Insight is the mind's magic in action, solving problems, understanding relationships, creating new images--with a speed and certainty unavailable to ordinary consciousness. Breakthrough insights go even further. They take a quantum leap beyond ordinary creativity and our previous ways of looking at things to a whole new method of resolving our difficulties. Almost all of us have experienced such moments in relation to work-oriented or personal problems and wish we could have them more often. In fact, we can.
Arts & Creativity
A 16-page newsletter with information on the noetic sciences, from feature articles and book reviews to research updates and news on IONS.
International photographer Marian Kraus published his first collection of photography and writings, entitled Inspirationals. The content, divided into four chapters - stone, sand, tree, and water - captures and conveys the interconnectedness of all that is in and around us in its most essential and purest form, according to Marian Kraus in the book's introduction. It is furthermore meant to bring the reader closer to the fragile state of our planet and the ever increasing need for such elementary qualities as peace, compassion, truth, love, respect, and forgiveness.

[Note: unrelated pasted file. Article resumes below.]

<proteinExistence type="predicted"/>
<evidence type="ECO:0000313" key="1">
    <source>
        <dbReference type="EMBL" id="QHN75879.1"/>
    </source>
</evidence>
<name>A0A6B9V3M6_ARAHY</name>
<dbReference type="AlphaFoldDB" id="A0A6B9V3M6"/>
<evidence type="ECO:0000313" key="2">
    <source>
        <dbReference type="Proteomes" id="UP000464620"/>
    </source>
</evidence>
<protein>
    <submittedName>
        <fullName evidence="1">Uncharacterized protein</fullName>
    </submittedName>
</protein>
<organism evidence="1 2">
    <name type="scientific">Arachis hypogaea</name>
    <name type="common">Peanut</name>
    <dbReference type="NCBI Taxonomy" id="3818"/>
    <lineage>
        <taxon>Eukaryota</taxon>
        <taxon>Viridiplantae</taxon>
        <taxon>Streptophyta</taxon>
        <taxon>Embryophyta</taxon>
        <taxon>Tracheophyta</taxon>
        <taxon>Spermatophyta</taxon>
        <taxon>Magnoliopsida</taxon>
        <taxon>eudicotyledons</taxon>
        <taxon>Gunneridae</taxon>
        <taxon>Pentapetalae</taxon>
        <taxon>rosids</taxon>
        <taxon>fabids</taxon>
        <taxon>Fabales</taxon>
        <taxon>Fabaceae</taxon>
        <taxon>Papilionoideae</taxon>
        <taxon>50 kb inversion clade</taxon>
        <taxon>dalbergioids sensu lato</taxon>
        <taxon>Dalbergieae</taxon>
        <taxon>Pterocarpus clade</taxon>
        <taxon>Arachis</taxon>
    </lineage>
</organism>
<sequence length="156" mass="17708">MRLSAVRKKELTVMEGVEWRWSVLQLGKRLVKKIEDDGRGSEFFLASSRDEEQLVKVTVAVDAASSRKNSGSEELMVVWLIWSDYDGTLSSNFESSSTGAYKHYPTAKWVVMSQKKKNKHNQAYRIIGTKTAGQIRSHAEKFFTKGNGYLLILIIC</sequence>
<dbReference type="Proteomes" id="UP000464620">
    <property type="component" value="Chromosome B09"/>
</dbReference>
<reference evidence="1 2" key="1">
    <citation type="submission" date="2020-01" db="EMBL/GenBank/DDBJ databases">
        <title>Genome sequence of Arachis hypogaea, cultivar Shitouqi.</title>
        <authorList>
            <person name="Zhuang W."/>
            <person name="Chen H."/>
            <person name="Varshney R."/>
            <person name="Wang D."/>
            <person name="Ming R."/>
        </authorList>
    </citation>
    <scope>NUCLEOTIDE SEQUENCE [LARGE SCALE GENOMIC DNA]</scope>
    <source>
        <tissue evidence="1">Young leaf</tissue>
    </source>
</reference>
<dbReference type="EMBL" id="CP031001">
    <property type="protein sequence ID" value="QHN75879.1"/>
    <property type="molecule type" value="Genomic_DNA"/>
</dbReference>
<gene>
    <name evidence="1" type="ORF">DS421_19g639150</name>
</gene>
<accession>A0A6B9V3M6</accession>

The reflections of these consciousness pioneers on creativity have no less relevance now than they did a generation ago.
Using creative ritual, successful leaders such as Mohandas Gandhi build bridges between a culture’s core and its periphery, and in the process ignite renewal.
The symbolism of dreams can awaken us to our creative potential.
By acknowledging that the unborn child is much more aware than we’d ever imagined, contemporary researchers are discovering what many ancient and indigenous cultures have always known.
Throughout history, medicine has evolved through the art and science of healing—two complementary ways.
Walking on Water is a startling and provocative look at teaching, writing, creativity, and life by a writer increasingly recognized for his passionate and articulate critique of modern civilization. This time Derrick Jensen brings us into his classroom--whether college or maximum security prison--where he teaches writing. He reveals how schools perpetuate the great illusion that happiness lies outside of ourselves and that learning to please and submit to those in power makes us into lifelong clock-watchers.
The future is in our hands, says psychiatrist, artist, and futurist Charles Johnston. And creativity will determine what it looks like.